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15.09 Examining the neurological consequences of new psychoactive substances -‘legal highs’
  1. Rebekah Jones,
  2. Charles Kelleher,
  3. Matthew Tanti,
  4. Jeremy Cosgrove,
  5. Melissa Maguire
  1. Leeds Teaching Hospital


Background New psychoactive substances (NPS) are of global concern accounting for increasing deaths in the UK. We conducted a retrospective analysis of patients attending Leeds Teaching Hospitals NHS Trust with NPS abuse during 2016–2017 and report neurological presentations and outcomes.

Methods We identified 227 records of NPS attendances through electronic searches using Symphony electronic software. Demographic and clinical data were obtained from case-note review.

Results Average age was 34, 82% were male. Two thirds were unemployed, 17% prisoners, 9% students and 4% prison workers. ‘Spice’ accounted for the majority of presentations (90%). 4-methyl methcathinone (‘MCAT’) accounted for 8% of presentations. The remainder reported nitrous oxide (NOS) use. In the spice subgroup, 52% had low GCS, 20% had seizures. Ventilatory support was required in two cases (1%). In the MCAT subgroup, average GCS was 14 and 20% of patients presented with seizure. Psychiatric disturbance was higher in MCAT group (30%). Most patients (62%) were observed in the emergency department and then discharged. Only 3% were referred to the drug and alcohol team.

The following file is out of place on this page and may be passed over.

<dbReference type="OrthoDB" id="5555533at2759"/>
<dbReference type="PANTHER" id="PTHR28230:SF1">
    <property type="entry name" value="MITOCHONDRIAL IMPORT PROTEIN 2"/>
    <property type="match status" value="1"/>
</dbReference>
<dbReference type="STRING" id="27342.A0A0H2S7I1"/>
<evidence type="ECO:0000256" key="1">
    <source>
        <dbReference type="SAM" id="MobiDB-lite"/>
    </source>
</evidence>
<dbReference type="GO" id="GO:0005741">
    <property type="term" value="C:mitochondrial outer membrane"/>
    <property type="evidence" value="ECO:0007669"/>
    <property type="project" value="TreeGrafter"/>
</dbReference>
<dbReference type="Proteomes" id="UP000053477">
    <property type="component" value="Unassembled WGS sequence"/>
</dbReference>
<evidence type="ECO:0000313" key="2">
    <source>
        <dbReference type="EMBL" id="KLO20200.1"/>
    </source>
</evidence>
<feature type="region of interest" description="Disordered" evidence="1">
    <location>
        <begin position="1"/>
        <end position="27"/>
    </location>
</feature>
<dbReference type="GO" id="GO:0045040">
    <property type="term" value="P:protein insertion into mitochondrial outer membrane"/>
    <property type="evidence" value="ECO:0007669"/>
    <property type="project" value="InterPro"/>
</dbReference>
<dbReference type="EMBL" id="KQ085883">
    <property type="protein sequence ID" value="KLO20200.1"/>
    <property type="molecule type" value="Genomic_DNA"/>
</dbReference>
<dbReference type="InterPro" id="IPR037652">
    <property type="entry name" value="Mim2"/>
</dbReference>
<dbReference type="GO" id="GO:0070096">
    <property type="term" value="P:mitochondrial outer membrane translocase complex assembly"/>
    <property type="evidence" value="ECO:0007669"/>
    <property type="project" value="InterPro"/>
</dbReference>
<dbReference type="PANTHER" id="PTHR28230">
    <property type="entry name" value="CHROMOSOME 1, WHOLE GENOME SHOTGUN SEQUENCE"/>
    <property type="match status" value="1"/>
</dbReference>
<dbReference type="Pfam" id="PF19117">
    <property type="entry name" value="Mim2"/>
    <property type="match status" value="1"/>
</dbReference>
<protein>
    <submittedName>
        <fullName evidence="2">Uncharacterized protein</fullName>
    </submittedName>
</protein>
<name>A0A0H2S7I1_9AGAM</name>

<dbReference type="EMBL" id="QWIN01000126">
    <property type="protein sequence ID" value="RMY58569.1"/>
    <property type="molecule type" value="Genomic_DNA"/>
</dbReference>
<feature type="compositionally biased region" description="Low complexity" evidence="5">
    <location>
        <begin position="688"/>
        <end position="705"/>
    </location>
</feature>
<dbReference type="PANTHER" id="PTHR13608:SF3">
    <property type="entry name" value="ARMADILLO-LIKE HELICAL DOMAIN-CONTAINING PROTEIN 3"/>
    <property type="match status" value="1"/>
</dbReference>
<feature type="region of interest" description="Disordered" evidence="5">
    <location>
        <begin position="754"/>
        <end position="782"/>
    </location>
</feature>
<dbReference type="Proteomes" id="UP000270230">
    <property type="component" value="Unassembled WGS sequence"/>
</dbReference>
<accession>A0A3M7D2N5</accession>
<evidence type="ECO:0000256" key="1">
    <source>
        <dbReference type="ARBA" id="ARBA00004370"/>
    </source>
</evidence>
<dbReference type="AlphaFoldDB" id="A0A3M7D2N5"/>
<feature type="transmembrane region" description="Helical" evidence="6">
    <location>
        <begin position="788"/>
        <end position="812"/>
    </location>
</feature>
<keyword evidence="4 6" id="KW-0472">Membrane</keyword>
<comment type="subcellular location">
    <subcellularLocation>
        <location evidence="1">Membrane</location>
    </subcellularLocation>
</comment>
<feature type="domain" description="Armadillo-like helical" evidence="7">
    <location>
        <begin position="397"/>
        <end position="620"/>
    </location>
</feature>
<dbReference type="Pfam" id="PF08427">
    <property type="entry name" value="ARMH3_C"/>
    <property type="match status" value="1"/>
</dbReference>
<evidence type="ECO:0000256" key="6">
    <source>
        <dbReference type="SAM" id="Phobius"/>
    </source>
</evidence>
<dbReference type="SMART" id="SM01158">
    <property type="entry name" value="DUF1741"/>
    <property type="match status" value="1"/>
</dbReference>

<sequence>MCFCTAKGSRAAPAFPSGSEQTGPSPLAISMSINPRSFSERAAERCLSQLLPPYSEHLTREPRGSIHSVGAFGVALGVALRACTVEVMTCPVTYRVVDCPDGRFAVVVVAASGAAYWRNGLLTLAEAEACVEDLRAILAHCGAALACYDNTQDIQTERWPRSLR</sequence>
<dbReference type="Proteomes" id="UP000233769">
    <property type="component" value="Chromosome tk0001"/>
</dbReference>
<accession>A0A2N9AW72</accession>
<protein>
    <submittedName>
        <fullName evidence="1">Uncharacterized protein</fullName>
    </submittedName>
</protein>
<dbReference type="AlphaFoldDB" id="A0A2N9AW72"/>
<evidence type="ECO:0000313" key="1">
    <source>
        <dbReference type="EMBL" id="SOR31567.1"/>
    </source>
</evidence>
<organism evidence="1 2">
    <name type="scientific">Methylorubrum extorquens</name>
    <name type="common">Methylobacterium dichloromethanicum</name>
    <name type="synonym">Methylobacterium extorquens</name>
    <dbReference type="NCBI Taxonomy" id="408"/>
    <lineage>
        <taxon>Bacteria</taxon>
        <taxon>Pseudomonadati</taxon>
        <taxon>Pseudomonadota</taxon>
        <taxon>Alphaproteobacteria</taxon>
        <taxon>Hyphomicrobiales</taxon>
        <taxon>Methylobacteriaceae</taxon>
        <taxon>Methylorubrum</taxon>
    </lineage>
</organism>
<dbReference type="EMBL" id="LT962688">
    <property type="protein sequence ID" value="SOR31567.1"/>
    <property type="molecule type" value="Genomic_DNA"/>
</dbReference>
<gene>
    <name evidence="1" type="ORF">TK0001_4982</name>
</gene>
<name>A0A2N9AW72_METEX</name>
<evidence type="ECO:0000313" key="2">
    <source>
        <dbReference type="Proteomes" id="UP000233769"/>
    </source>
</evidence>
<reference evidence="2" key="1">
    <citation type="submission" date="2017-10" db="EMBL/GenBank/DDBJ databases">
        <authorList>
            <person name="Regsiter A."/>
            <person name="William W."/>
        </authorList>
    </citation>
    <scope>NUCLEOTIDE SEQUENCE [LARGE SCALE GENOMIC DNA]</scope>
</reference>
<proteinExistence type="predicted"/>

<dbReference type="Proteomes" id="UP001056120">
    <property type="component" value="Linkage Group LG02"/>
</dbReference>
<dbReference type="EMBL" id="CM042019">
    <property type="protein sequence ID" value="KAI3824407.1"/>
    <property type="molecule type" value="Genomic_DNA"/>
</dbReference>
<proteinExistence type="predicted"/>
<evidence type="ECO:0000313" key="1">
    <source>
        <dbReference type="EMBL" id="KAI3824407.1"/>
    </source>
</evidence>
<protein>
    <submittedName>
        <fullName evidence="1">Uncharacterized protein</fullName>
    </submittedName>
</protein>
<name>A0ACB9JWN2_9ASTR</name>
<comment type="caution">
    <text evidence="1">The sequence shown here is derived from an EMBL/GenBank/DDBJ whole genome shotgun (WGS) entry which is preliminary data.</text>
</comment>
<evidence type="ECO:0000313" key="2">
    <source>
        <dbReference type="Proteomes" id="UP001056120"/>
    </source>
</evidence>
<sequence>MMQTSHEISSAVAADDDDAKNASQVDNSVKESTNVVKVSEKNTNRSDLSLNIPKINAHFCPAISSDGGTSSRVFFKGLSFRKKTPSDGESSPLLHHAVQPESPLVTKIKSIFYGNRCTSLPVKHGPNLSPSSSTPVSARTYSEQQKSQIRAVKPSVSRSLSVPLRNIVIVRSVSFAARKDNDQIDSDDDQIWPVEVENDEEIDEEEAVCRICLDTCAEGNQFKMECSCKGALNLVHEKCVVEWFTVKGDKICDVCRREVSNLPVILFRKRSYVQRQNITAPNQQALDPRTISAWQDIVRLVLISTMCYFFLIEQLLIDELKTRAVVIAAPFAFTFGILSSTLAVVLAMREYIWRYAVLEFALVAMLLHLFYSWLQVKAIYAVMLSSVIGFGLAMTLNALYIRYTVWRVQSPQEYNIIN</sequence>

Conclusions Spice accounted for the majority of NPS presentations. Unemployed single men were particularly at risk. Low GCS and seizures were the commonest presentations, with most requiring observation only.

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